OH the film days!! I miss film. I study traditional photography, not only techniques in the camera but also techniques in darkroom. The complete photographer in my days was the one that developed his or her pictures. Taking your pictures to the lab, to me, was amateurish. This is my opinion. Printing your work was something that no one could do better than you. I relied on lab techniques like, burning, dodging, Cross Processing and Color CMY dials on the Enlarger. I could ad in the darkroom my final touches. Nothing I ever shot was normal so I couldn’t just send my work to a LAB, I had to print it myself. Most photo labs would always try to color correct my work, I didn’t want my work white balanced. I would crank up blue, or red, or the contrast on the film by dumping the film in the wrong chemicals (Cross Processing) and experimenting that way. I was the Instagram Filter before Instagram… lol… but it wasn’t just pressing a filter button, it took a lot of work to get a stylized artistic picture without Photoshop, you needed to understand ALL THE ELEMENTS OF PHOTOGRAPHY.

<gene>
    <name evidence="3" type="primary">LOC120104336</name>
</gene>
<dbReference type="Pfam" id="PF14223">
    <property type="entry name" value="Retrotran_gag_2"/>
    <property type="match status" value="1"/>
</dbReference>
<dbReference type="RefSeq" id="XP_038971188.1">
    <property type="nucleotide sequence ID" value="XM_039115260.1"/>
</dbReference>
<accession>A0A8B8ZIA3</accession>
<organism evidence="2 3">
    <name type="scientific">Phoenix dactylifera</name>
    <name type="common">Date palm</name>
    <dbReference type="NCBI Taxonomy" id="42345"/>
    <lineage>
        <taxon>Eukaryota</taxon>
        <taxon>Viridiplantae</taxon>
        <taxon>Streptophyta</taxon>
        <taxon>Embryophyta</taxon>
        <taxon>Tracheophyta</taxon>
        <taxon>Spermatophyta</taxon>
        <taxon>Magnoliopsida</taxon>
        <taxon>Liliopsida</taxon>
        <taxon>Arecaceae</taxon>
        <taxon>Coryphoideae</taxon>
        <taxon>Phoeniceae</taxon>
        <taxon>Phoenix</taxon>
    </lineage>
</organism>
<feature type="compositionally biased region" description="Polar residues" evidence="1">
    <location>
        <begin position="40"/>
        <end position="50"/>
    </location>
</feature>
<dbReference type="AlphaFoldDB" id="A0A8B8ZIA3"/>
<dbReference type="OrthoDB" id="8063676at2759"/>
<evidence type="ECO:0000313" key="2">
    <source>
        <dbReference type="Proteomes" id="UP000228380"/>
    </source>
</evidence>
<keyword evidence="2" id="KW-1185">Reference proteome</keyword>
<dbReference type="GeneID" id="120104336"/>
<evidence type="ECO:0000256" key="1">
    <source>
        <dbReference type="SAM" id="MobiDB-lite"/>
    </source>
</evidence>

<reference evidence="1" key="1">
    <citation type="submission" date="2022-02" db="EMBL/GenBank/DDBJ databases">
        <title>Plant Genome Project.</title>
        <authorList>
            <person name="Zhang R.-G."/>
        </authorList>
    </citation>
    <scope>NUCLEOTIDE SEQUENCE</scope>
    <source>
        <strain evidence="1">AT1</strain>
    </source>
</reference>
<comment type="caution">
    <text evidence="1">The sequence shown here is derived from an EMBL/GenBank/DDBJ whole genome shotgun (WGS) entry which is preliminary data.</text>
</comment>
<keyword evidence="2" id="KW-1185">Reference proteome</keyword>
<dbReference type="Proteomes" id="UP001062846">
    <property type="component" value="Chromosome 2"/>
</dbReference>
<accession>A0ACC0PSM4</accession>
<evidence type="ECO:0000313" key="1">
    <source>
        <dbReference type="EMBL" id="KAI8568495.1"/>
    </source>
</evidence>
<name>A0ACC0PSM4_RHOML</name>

On the studio, I challenged myself even further. If you look at the blue pics I did of Em, You will see some graphic texture in front and behind him. I hired an artist to freestyle some graphic work in the the background to add some texture then I had him do the same to a 5 x 5 clear plexiglass. I placed Em in between the glass and the background. You don’t understand how hard is to shoot a subject behind a glass. I had to black out the entire studio, create a box around the plexiglass so that I didn’t get any reflections, all of this while testing images with polaroids. At the end of the shoot, you never really knew what you had in the film canister. You couldn’t see it for 2 to 3 days. That was the magic of film, the latent image. Latent Image is Dead.
You and Em have worked together since ’99 - what has it been like working with him throughout his career?
It's waaaaayyyyy different now, and rightfully so. He is one of the most important music artist of the century. He put in the work and came on top. When I shot the first album he just showed up with Paul, It think they cabbed it to the studio. Today it’s a big production. Creatively he is always open, he is a lot of fun to work with.
Anything else you want the fans to know?
He is kind of reserved, and quite honestly he is very quiet. I think it’s because he is always thinking… I can tell the wheels are turning on him all the time.